- Price – costs less than both the Pearl and Yamaha snares
- No generic tools – all adjustments can be made with a drum key
- 100% maple – creates rich tonality
- Can be used in the studio and for live performances
- Tuning range – sounds “flat” in low tuning
- Side-to-side throw-off – can slip
These final 3 I would consider almost a different category of snare drums.
In the music world, there are always companies that manufacture instruments that are not suitable for bands or recording, but rather for students or entry-level players looking for something to start.
GP Percussion SK22 Snare Drum
The GP Percussion SK22 is a 14” in diameter x 5.5” in depth steel snare drum. This snare is perfect for the entry-level snare drummer, orchestral band, or an individual who just wants something to be able to play at home.
The build quality and material are decent, but anyone looking to play seriously in live bands or studio sessions should look for something of better quality.
- Price – under $100
- 10 lugs – tuning from lug-to-lug will be more accurate, which is needed for this type of snare
- Chrome finish over the steel material
- Build quality – the material looks strange. All hardware is the same color as the shell. Looks bland
- Side-to-side throw-off – will easily slip on this particular drum
ADM Student Snare Drum
The ADM snare drum is a 14” in diameter x 5” in depth steel snare drum, like the GP Percussion snare, is perfect for the entry-level snare drummer, orchestral band, or something to use at home.
The difference is that this model costs less and the build quality is slightly improved to that of the GP Percussion snare. It also has a 0.5” depth difference, which will create a tonal difference.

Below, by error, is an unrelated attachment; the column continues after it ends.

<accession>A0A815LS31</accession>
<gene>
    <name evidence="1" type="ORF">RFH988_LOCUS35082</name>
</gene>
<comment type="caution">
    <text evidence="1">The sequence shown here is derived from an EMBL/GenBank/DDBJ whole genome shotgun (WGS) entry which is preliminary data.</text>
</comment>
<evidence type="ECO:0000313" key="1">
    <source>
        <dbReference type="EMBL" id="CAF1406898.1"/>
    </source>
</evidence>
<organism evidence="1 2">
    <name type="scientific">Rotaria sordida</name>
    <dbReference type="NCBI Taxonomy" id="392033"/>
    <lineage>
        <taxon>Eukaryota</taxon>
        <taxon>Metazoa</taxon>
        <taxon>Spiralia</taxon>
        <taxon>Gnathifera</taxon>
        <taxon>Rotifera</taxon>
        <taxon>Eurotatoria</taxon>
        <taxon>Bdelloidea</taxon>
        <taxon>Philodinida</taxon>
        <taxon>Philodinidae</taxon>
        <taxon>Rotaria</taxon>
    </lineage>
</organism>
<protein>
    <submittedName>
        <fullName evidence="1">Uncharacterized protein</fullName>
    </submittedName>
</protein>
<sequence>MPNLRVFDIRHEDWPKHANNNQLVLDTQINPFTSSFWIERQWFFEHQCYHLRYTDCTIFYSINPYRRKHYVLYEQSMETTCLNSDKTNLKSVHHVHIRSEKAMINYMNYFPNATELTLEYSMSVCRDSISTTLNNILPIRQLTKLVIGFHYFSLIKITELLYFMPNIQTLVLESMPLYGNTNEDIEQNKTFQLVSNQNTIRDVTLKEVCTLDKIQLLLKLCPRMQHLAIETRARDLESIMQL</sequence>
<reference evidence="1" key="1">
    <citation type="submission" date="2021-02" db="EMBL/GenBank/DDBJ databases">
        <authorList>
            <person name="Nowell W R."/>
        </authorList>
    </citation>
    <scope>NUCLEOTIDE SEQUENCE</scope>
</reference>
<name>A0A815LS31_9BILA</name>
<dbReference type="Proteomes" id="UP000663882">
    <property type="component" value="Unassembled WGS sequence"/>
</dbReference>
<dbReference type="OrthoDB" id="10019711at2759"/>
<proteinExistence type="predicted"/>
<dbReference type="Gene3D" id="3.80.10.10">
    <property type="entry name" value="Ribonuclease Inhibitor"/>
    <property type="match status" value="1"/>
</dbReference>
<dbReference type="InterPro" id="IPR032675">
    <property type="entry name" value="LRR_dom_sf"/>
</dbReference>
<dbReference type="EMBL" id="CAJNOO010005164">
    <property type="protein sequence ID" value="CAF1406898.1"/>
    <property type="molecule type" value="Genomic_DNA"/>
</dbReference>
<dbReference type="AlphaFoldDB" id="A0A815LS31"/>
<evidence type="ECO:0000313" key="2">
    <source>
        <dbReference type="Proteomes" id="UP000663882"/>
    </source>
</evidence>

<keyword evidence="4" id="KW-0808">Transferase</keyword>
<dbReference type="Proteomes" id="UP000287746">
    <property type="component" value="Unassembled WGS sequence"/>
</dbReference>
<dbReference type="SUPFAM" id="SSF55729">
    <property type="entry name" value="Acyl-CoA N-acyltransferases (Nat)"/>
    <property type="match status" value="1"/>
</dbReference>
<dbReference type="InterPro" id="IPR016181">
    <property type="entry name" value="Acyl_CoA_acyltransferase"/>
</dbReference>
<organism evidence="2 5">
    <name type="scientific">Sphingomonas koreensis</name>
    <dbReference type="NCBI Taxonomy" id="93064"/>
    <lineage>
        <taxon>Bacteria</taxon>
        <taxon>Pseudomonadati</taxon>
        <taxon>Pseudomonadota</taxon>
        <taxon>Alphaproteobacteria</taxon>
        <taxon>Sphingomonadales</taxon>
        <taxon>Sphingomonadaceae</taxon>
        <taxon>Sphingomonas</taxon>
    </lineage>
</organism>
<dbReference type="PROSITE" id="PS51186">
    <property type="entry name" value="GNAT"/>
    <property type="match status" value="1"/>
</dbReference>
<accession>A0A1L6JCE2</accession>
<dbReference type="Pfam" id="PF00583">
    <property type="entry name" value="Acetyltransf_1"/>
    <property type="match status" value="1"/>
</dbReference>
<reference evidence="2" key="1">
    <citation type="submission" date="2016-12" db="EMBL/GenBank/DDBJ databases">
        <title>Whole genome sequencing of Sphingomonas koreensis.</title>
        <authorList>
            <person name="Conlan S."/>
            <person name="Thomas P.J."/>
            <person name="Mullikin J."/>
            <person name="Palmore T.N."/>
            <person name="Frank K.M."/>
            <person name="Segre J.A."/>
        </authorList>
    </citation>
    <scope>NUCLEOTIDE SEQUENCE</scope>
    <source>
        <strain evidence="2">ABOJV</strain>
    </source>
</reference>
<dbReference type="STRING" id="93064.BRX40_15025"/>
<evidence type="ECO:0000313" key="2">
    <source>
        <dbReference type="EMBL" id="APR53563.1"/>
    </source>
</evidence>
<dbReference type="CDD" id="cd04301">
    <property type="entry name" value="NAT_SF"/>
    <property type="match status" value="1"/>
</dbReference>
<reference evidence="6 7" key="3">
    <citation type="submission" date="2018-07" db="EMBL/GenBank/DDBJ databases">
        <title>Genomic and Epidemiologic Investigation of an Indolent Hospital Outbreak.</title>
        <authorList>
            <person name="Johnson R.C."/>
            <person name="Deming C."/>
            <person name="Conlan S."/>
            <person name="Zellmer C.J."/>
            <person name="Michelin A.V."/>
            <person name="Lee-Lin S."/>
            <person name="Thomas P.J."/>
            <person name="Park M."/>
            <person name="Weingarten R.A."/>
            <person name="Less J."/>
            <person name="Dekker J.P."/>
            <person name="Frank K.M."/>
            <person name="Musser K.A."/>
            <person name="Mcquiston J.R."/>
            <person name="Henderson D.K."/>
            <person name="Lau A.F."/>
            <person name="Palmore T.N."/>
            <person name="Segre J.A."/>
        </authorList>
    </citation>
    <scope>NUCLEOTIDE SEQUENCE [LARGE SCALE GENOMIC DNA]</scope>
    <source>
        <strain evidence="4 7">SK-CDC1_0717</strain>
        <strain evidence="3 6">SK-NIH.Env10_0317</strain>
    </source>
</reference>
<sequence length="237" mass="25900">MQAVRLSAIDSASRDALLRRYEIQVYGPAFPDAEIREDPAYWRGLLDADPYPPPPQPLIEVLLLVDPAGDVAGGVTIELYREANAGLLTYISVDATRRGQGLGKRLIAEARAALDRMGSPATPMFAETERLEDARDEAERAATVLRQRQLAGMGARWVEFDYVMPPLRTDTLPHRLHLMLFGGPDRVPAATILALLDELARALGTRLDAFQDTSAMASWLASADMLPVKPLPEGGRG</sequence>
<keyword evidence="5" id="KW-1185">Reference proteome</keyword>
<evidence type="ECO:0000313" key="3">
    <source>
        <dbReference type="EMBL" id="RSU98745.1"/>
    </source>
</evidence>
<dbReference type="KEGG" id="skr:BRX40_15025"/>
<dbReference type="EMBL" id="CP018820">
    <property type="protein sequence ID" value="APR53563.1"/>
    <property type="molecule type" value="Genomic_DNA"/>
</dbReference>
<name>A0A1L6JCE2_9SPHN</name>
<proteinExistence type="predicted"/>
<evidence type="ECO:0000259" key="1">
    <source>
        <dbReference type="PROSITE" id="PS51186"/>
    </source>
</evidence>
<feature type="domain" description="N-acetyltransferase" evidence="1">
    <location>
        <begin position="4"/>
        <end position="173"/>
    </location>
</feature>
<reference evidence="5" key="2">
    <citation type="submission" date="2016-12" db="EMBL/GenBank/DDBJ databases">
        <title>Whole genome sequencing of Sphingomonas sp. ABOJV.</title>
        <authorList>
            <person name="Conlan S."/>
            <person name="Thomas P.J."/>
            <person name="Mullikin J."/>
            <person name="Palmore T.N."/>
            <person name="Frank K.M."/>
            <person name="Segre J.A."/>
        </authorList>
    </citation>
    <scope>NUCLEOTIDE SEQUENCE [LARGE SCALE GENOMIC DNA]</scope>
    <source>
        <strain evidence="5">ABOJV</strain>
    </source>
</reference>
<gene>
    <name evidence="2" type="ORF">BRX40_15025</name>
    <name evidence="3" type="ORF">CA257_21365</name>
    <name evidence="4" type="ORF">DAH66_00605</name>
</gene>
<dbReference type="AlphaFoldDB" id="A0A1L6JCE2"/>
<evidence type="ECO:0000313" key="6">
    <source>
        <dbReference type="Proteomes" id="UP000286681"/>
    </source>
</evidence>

As said with the GP Percussion snare, anyone looking to play seriously live or in the studio should save and go for better quality.
- Build quality – the shell, hoops, and lugs all complement each other.
- Price – more expensive than the GP Percussion snare, but “you get what you pay for” applies to these types of snares.
- Lever styled throw-off – typically locks in place. Will not slip
- 6 lugs – this drum will be very hard to tune and the tension rods will have to be nearly stripped if a high tuning is desired
- Tuning range – this drum will only easily support a low to mid tone.
- Looks almost like a toy
Griffin Snare Drum
The Griffin snare drum is a 14” in diameter x 5” in depth poplar drum perfect for the orchestral snare drummer or student on a tight budget.
The poplar wood gives the drum a bright tone without the price tag of a birch or maple snare drum.
Quality drum heads and good tuning would both cost less than a better drum and at the same time improve the sound.
- Good build quality for the brand and price
- Decent quality wood that will mimic high-end wood (maple or birch) without sacrificing the price
- 8 lugs – easier tuning than 6 lugs and a better range of sound.
- Colors – multiple finish options
- Lever style throw off – will not slip
- Screwdriver needed to change snare wires
- 3 ply wood – will not resonate as much
So, What Are the Best Budget Snare Drums?
All snare drums are different and have many variables to help get a different sound. Decisions arise when needing to pick a drum that will suit my needs, and these questions should be answered:
- Is it within my budget?
- Do I, personally, like it?
- Will it fit my needs?
- Is the quality good and will it last?
- Will replacement parts be easy to din?
Before making a purchase, all of those questions go through my mind when deciding what to get. It ensures a quality product without my wallet suffering.
If there’s availability, a local music store can answer any questions regarding the gear options in mind and what will be the best fit.
Generally, a well-built snare drum, no matter the price, will do the trick for both live performances and studio recording.
There are also accessories you can use to change the sound of a drum – gel, tape, different drum heads, snare wires, and hoops, just to name a few.
At the end of it all, it comes down to what the consumer likes and what they are able to afford. Knowledge of what the consumer wants, available budget, and versatility will help you to choose the best snare drum.